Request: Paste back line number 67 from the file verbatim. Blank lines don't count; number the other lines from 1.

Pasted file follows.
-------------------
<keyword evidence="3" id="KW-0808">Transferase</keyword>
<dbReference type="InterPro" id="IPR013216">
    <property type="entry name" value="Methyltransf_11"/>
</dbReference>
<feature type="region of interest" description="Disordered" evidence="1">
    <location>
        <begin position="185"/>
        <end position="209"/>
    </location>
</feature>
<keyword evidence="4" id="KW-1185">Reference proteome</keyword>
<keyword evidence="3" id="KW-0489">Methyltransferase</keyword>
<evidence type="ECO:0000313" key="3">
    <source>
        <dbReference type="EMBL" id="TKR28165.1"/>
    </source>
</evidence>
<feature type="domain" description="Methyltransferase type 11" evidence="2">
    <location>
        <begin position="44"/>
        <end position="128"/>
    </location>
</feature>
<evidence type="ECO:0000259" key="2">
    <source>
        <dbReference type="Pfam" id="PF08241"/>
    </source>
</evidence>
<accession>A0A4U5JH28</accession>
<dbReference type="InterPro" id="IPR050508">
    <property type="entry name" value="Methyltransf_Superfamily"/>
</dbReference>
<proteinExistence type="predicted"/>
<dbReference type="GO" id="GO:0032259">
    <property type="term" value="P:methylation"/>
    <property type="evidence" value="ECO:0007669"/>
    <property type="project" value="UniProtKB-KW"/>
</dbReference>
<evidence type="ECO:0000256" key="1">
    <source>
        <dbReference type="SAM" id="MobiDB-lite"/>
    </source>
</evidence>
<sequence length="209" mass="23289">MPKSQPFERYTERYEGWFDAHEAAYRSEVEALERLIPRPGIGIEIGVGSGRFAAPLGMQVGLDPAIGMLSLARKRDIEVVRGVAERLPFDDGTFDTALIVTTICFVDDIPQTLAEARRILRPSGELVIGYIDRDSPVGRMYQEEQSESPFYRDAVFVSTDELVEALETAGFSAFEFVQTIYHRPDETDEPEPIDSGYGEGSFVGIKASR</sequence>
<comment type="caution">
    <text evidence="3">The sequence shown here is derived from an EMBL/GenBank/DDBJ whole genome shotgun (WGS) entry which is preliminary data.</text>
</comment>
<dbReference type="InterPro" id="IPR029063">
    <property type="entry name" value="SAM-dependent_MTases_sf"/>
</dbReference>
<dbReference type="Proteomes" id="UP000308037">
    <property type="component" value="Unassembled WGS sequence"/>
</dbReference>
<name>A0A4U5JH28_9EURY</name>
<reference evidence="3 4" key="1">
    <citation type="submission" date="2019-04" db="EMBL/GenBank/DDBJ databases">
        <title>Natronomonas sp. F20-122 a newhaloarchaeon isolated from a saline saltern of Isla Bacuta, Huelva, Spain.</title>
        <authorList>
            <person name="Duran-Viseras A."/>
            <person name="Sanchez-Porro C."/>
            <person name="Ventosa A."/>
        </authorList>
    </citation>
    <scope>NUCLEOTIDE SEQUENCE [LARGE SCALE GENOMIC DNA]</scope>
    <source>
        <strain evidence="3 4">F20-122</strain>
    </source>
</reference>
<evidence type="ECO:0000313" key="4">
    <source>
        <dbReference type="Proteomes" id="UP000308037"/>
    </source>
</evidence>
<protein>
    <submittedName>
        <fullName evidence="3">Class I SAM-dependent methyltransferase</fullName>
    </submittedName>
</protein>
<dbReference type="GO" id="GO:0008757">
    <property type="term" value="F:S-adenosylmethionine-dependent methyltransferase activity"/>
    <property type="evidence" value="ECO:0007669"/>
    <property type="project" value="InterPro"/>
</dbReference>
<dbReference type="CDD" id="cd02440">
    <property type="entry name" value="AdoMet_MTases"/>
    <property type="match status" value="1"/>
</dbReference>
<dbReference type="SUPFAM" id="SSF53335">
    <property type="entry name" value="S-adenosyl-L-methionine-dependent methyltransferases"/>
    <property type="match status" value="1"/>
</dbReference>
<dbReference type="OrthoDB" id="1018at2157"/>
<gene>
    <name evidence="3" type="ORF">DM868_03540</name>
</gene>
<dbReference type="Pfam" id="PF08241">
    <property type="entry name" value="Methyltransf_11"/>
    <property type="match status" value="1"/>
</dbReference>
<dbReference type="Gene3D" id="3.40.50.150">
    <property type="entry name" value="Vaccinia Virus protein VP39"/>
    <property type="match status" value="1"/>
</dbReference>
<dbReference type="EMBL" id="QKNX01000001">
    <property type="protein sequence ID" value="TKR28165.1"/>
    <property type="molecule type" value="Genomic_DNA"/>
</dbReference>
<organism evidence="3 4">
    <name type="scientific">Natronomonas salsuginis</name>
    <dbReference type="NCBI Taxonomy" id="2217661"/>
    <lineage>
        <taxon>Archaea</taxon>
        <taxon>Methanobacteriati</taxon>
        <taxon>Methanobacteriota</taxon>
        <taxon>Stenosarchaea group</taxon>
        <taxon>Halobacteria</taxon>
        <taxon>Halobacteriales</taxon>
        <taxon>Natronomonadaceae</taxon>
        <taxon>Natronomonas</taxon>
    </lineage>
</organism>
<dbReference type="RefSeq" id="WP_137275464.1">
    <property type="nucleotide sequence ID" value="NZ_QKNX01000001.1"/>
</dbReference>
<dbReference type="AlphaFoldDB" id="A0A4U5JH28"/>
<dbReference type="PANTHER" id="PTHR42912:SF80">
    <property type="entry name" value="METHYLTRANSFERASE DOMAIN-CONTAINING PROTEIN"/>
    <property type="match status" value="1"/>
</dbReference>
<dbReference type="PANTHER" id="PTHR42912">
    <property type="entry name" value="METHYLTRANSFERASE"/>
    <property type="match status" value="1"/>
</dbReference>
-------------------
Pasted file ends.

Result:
    </source>